Murdoch’s UK crisis could bring big indirect costs

July 6, 2011

By Chris Hughes
The author is a Reuters Breakingviews columnist. The opinions expressed are his own.

For News Corp shareholders, the penny has dropped. The phone hacking crisis engulfing the U.S. media group’s UK Sunday tabloid comes with a price. The stock opened down 3.2 percent on July 6, erasing $2.3 billion of market value.

The immediate costs of the matter are probably manageable for a company with around $3 billion of annual earnings. Advertisers are pulling business from the News of the World, the paper at the center of the storm, and a reader boycott is possible. But News Corp’s total UK newspaper operations contribute only about 4 percent of group sales and barely break even. London-based Enders Analysis puts the annual pre-tax profit contribution of the News of the World and its weekday sister paper The Sun at just 86 million pounds. News Corp could clearly cope with a loss of readers and ad revenue.

The group will also have to swallow the expense of settling with victims of alleged phone hacking. The actress Sienna Miller was recently awarded 100,000 pounds ($160,000). Two hundred more settlements at the same rate would cost 20 million pounds.

But bigger potential costs come with News Corp’s ambitions to take full ownership of BSkyB. The price may now rise if the hacking row stiffens the resolve of the satellite broadcaster’s independent directors. A deal was previously expected at 900 pence to 950 pence a share. If Murdoch now has to pay 10 pounds a share, the extra cost would be 795 million pounds over the midpoint of the lower range.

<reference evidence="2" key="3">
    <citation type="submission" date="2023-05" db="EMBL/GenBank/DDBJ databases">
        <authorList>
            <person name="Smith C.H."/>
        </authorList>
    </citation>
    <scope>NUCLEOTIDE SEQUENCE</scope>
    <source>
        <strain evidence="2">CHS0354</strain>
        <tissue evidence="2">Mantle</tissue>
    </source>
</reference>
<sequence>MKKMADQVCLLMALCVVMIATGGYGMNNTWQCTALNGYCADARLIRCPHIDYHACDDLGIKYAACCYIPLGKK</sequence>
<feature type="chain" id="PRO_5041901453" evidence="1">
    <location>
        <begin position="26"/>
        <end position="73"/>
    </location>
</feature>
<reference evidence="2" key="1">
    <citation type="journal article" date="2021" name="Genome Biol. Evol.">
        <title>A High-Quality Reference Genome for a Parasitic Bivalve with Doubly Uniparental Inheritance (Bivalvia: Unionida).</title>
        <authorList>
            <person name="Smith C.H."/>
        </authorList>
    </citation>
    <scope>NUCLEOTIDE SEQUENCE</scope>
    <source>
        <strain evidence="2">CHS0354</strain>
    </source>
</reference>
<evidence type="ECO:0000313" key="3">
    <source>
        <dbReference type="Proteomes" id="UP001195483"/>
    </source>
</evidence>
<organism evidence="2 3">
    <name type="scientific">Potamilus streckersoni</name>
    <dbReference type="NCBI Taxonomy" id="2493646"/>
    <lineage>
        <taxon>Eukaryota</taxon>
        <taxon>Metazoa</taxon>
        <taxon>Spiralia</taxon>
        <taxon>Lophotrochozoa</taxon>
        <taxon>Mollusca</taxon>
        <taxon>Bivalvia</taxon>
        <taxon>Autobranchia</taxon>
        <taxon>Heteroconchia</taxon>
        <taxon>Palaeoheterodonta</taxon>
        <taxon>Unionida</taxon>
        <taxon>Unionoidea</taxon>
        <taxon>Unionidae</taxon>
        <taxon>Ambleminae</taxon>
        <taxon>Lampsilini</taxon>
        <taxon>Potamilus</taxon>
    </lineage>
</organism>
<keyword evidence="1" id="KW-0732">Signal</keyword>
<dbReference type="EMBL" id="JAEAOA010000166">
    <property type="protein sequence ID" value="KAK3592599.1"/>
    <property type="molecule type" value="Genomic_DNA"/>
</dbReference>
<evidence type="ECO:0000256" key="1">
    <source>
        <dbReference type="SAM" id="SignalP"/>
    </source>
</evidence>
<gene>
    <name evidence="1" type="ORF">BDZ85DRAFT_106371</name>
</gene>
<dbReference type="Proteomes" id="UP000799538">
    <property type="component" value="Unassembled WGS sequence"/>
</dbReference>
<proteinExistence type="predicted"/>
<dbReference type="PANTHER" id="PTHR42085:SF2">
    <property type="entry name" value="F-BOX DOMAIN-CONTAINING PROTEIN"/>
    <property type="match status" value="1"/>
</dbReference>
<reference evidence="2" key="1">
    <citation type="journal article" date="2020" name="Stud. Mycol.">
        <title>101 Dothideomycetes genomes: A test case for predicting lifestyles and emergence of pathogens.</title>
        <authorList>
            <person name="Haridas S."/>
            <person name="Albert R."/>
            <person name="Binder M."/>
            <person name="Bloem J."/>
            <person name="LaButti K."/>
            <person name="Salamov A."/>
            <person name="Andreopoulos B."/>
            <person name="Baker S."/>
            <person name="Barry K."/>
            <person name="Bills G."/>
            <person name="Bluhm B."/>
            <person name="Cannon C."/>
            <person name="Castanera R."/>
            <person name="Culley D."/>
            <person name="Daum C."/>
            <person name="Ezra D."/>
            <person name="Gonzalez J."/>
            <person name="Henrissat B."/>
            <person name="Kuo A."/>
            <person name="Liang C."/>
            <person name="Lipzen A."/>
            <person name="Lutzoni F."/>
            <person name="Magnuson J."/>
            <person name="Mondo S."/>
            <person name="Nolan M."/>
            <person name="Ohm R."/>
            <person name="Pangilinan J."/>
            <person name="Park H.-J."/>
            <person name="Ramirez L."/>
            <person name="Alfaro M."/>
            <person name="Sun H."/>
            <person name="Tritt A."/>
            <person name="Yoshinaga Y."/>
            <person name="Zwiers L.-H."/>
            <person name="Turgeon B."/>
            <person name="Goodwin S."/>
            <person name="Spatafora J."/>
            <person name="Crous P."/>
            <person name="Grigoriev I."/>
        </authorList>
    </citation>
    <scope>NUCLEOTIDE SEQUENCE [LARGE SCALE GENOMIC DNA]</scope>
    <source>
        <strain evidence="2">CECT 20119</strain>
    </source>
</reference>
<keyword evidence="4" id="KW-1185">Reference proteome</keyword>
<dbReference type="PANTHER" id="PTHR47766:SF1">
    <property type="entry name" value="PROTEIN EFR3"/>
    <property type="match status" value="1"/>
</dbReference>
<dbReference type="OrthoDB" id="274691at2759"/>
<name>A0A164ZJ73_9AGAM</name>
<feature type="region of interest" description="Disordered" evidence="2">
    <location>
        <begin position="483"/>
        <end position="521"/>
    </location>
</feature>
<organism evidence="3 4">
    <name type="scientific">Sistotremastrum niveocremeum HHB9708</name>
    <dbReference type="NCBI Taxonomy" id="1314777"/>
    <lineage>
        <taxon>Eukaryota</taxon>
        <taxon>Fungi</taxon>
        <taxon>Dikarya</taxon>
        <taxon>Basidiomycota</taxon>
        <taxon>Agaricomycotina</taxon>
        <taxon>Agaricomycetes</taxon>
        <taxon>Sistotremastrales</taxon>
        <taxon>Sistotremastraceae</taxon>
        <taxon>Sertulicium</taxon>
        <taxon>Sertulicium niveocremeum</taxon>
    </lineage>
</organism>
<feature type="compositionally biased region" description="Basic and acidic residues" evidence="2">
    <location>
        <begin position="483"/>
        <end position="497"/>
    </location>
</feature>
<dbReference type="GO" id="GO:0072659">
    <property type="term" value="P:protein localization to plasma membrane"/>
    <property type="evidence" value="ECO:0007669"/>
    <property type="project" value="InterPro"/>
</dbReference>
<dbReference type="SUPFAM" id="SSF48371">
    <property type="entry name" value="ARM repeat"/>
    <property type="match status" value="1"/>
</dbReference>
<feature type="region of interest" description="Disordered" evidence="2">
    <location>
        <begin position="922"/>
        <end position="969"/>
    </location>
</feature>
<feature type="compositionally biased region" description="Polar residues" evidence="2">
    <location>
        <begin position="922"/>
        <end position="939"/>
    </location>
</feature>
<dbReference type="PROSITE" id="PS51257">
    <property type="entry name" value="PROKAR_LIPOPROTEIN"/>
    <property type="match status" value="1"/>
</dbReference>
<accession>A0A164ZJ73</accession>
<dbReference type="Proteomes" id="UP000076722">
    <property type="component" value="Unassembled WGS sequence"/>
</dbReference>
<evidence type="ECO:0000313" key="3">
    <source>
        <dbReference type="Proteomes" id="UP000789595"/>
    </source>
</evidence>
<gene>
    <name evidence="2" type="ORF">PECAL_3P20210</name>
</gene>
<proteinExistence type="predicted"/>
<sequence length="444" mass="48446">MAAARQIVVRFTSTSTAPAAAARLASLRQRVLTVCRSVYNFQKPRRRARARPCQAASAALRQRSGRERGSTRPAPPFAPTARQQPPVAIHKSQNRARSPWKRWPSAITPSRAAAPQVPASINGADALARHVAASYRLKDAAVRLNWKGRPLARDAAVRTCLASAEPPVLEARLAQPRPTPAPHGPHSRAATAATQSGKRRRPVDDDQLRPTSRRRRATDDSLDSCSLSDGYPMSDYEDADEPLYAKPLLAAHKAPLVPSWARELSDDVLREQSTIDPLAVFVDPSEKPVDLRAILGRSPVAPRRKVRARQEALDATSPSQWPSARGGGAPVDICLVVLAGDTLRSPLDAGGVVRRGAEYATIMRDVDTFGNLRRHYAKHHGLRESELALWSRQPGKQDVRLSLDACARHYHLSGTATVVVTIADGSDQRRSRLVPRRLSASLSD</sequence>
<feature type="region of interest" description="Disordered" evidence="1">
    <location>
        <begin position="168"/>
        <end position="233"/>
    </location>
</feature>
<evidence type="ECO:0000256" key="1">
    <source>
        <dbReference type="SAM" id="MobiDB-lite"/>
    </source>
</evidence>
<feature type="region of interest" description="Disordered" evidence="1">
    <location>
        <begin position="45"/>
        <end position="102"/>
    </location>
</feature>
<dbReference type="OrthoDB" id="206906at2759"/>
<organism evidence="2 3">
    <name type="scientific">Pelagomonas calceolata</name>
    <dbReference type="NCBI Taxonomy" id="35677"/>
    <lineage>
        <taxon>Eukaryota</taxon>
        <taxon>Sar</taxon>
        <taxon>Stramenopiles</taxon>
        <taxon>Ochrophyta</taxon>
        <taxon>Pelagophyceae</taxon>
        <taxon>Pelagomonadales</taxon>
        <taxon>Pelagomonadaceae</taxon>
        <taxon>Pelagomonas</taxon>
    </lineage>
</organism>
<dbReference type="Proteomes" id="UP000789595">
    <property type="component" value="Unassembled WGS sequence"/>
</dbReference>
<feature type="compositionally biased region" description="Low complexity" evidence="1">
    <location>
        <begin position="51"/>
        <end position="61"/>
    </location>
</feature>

Then there is a small risk that the UK regulator revokes BSkyB’s broadcasting license. It could if the outcome of the investigations now underway makes it believe that News Corp isn’t a “fit and proper” owner or part-owner. That in turn would lead to forced divestiture of BSkyB. But this looks unlikely given the regulator’s criteria are designed to exclude certain categories of owner — for example political groups — and focus on existing breaches of UK broadcasting law rather than criminality per se.

That leaves the costs of poor governance. News Corp stock already labours with a “Murdoch discount” of about 30 percent compared to peers on an enterprise value to EBITDA basis. This is a $10 billion burden which, in theory at least, reflects concern that Murdoch isn’t shareholder-friendly.

In cash terms the UK newspapers — which also include The Times and The Sunday Times — are little more than a rounding error for News Corp. Greater economic value may have come because they gave Murdoch power and influence in Britain, and that may have helped him establish his broadcasting operations. But if Murdoch overpays for BSkyB or loses the deal because he addresses the problems in UK print with weakness or sentimentality, the discount deserves to widen.

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